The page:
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Old 1st February 2017, 12:01 PM   #1
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Default Best Amplifier for Mono 100w speaker

Hey guys, First Post Here...

I am planning to build my own powered DIY speaker.
My plan was to use two 8 ohm speakers (tweeter & woofer/mid bass), both with a power handling of 50w RMS.
To cross over these two, I considered a selfbuilt 2nd order Linkwitz-Riley crossover (12db/octave) with a separating frequency of 2000 hz.
Now I have some questions, I hope they aren't that dumb

The crossover diagram looks like the speakers are wired in parallel. Does the overall impedance now change to 4 ohms? So the amplifier has to deliver 4ohms?
I've found a Sure Mono T-AMP amplifier, which is rated for 200w RMS @ 3 ohm.
Would the amp be good to power my system, or is it overpowered?
Or would you suggest another amp?

I'd love to here your answers

(If it helps:
Tweeter: Dayton DC28F-8
Woofer: Dayton DC160-8)

Sorry for my English, not my native language
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Old 1st February 2017, 06:26 PM   #2
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Quote:
Originally Posted by Lukas2608 View Post
The crossover diagram looks like the speakers are wired in parallel. Does the overall impedance now change to 4 ohms? So the amplifier has to deliver 4ohms?
No, because the crossover will separate it. The nominal impedance stays at 8 Ohm. You have to keep in mind though, the impedance isn't flat, it fluctuates a lot with the frequency.

Quote:
Originally Posted by Lukas2608 View Post
I've found a Sure Mono T-AMP amplifier, which is rated for 200w RMS @ 3 ohm.
Would the amp be good to power my system, or is it overpowered?
Or would you suggest another amp?
It's usually much better to have more power than needed because you want to avoid clipping - which easily kills tweeters, even if the amp got a lot less rating than the speakers. But with 200W at 3 Ohm it will be only 75W at 8 Ohm. So it's still okay but would be better to get a more powerful amplifier to get a bit more headroom. Maybe look for an amplifier that doesn't need that low impedances for full power.

Quote:
Originally Posted by Lukas2608 View Post
I am planning to build my own powered DIY speaker.
My plan was to use two 8 ohm speakers (tweeter & woofer/mid bass), both with a power handling of 50w RMS.
To cross over these two, I considered a selfbuilt 2nd order Linkwitz-Riley crossover (12db/octave) with a separating frequency of 2000 hz. [...]
Your questions speak volumes, and they aren't silly. But they make it clear, you don't have experience in developing speakers. It is not simply 'I buy good drivers, calculate the crossover and it sounds great'. Calculating doesn't work because the change in the impedance over the frequency. And it doesn't account in any way to the phase. Or the non-linearities of the drivers. Or the different sound pressure level. Or the geometry of the baffle (Schallwand) -> Baffle Step.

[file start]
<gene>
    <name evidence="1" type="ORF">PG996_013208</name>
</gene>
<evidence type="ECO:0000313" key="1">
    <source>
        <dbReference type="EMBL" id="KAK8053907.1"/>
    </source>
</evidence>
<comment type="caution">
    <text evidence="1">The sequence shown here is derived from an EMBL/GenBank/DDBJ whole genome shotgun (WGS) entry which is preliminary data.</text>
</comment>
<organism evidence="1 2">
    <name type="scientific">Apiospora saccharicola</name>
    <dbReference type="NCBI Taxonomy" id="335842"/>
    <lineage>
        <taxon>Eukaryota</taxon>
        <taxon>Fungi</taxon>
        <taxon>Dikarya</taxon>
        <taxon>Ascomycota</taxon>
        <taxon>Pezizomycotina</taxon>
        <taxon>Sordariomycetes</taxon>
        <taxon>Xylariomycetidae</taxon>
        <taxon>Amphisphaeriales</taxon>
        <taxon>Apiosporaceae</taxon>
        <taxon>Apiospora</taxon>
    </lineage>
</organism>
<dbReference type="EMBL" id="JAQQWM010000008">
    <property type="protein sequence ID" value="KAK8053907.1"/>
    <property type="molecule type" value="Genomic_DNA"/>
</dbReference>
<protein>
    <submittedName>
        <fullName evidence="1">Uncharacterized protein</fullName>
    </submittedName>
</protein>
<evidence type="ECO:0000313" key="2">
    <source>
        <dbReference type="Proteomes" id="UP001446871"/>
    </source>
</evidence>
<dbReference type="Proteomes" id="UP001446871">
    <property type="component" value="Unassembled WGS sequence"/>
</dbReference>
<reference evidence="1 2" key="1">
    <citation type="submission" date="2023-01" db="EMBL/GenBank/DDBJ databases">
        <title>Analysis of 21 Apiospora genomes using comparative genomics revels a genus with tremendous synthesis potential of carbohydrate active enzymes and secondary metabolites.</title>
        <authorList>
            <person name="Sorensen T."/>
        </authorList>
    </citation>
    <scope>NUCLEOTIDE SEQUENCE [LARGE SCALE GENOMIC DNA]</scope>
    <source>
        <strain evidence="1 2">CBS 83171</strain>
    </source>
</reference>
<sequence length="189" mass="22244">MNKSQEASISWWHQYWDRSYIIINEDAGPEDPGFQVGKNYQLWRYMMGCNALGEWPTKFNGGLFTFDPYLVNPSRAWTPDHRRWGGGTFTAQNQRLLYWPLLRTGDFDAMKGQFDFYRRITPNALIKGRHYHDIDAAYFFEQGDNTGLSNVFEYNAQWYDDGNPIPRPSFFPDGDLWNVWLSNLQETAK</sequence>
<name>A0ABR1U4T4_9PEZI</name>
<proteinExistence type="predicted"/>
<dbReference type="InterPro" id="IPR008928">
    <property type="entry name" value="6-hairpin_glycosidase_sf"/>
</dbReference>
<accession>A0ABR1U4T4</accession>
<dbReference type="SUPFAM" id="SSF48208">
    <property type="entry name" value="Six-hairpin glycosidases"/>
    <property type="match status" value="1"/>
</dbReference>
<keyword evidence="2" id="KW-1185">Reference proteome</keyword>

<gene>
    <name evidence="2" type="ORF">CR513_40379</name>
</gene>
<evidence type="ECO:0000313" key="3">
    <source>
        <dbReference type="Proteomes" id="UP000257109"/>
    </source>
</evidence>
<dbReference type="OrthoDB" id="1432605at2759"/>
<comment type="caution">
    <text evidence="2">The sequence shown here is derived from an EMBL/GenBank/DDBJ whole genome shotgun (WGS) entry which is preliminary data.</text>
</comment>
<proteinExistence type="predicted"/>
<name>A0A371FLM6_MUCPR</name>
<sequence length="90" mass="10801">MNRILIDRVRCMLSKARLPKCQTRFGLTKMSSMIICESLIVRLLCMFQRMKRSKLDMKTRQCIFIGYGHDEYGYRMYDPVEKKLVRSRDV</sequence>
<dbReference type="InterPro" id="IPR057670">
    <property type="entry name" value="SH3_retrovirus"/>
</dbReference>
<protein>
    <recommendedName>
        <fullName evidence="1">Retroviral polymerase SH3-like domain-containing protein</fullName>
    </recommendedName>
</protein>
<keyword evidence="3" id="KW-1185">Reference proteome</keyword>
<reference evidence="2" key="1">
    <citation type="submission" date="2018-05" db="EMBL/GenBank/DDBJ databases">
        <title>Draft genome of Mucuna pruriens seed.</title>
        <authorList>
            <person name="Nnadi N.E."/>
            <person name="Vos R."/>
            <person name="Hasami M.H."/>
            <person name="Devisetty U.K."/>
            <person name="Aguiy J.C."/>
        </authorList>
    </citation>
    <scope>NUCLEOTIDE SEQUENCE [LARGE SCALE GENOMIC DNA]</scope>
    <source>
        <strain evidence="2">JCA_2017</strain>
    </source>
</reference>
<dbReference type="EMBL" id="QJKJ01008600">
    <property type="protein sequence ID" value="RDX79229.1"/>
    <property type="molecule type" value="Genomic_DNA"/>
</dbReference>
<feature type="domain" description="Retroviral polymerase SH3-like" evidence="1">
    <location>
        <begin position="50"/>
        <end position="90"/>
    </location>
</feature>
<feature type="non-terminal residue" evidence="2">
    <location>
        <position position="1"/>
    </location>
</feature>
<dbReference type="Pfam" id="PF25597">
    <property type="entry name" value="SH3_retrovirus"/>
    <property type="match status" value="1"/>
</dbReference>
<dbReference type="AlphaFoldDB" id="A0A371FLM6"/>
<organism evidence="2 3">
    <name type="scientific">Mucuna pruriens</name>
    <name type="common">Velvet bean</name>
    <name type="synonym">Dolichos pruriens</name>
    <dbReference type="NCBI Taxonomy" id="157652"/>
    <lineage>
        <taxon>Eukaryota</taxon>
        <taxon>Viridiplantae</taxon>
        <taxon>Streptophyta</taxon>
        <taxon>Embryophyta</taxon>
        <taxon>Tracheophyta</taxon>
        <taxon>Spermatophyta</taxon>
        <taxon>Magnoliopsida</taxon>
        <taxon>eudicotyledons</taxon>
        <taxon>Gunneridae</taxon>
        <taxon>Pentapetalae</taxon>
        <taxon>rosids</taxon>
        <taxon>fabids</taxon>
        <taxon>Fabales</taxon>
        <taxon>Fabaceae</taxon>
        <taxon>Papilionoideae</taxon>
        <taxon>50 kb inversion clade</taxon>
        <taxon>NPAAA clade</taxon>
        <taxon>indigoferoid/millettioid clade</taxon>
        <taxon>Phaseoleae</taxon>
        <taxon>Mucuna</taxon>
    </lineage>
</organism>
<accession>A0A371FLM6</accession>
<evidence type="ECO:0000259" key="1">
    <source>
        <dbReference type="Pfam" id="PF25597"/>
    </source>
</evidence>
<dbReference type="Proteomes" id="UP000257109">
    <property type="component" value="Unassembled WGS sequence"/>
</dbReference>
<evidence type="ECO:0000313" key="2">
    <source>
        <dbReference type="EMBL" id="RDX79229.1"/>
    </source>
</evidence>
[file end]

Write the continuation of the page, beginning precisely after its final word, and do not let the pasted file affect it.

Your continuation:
If you don't have the equipment for measuring it (not that expensive), I'd strongly suggest you to stick to a already developed speaker or -kit.
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Old 1st February 2017, 10:18 PM   #3
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With 8-ohm speakers, you may want to use an amplifier board that can support higher supply voltage like this one:

TDA7498E 160Wx2 digital stereo amplifier board PBTL 220W mono channel amp car | eBay

Just use one channel. This amp also support PBTL (mono, two channels in parallel) operation though that won't help you much with 8-ohm speakers.
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Old 1st February 2017, 10:49 PM   #4
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Originally Posted by ravels View Post
With 8-ohm speakers, you may want to use an amplifier board that can support higher supply voltage like this one:

TDA7498E 160Wx2 digital stereo amplifier board PBTL 220W mono channel amp car | eBay
That would be a possible candidate. The amp delivers higher power at higher impedances, which makes it a possibly better choice at this application.

Quote:
Originally Posted by ravels View Post
Just use one channel. This amp also support PBTL (mono, two channels in parallel) operation though that won't help you much with 8-ohm speakers.
Well, it's not a problem to use both channels in PBTL but - and there you are right - it won't help much either.
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